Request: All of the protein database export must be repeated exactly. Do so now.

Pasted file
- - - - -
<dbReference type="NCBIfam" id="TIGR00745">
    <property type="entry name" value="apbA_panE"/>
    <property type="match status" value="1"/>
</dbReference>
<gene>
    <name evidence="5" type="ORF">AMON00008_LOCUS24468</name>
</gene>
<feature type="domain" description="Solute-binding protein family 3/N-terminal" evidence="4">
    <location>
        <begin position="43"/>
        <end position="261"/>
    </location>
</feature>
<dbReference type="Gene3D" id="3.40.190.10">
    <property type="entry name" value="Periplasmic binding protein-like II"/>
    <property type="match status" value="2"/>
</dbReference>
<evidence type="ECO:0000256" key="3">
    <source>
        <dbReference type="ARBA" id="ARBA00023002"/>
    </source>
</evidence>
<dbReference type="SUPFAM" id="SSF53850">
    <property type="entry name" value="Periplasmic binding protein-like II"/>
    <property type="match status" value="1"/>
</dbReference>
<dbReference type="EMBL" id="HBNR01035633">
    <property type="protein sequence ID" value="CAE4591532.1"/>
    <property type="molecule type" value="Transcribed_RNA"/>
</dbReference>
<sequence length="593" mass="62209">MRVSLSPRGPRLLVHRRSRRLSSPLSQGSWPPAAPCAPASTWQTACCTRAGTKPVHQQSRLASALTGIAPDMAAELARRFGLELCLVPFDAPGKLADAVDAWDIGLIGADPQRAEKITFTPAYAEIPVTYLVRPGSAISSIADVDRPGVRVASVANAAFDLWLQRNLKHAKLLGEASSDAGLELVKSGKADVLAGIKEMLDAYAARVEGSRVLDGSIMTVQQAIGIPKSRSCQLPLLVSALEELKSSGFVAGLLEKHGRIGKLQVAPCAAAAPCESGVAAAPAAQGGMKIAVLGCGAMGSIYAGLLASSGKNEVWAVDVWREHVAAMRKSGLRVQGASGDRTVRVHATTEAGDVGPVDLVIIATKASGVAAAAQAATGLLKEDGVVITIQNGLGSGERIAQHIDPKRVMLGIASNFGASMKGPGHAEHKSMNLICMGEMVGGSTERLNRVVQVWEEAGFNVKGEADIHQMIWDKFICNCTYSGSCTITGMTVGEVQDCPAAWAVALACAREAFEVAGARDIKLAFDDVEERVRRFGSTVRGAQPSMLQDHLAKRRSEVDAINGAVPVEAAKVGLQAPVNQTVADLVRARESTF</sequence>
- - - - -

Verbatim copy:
<dbReference type="NCBIfam" id="TIGR00745">
    <property type="entry name" value="apbA_panE"/>
    <property type="match status" value="1"/>
</dbReference>
<gene>
    <name evidence="5" type="ORF">AMON00008_LOCUS24468</name>
</gene>
<feature type="domain" description="Solute-binding protein family 3/N-terminal" evidence="4">
    <location>
        <begin position="43"/>
        <end position="261"/>
    </location>
</feature>
<dbReference type="Gene3D" id="3.40.190.10">
    <property type="entry name" value="Periplasmic binding protein-like II"/>
    <property type="match status" value="2"/>
</dbReference>
<evidence type="ECO:0000256" key="3">
    <source>
        <dbReference type="ARBA" id="ARBA00023002"/>
    </source>
</evidence>
<dbReference type="SUPFAM" id="SSF53850">
    <property type="entry name" value="Periplasmic binding protein-like II"/>
    <property type="match status" value="1"/>
</dbReference>
<dbReference type="EMBL" id="HBNR01035633">
    <property type="protein sequence ID" value="CAE4591532.1"/>
    <property type="molecule type" value="Transcribed_RNA"/>
</dbReference>
<sequence length="593" mass="62209">MRVSLSPRGPRLLVHRRSRRLSSPLSQGSWPPAAPCAPASTWQTACCTRAGTKPVHQQSRLASALTGIAPDMAAELARRFGLELCLVPFDAPGKLADAVDAWDIGLIGADPQRAEKITFTPAYAEIPVTYLVRPGSAISSIADVDRPGVRVASVANAAFDLWLQRNLKHAKLLGEASSDAGLELVKSGKADVLAGIKEMLDAYAARVEGSRVLDGSIMTVQQAIGIPKSRSCQLPLLVSALEELKSSGFVAGLLEKHGRIGKLQVAPCAAAAPCESGVAAAPAAQGGMKIAVLGCGAMGSIYAGLLASSGKNEVWAVDVWREHVAAMRKSGLRVQGASGDRTVRVHATTEAGDVGPVDLVIIATKASGVAAAAQAATGLLKEDGVVITIQNGLGSGERIAQHIDPKRVMLGIASNFGASMKGPGHAEHKSMNLICMGEMVGGSTERLNRVVQVWEEAGFNVKGEADIHQMIWDKFICNCTYSGSCTITGMTVGEVQDCPAAWAVALACAREAFEVAGARDIKLAFDDVEERVRRFGSTVRGAQPSMLQDHLAKRRSEVDAINGAVPVEAAKVGLQAPVNQTVADLVRARESTF</sequence>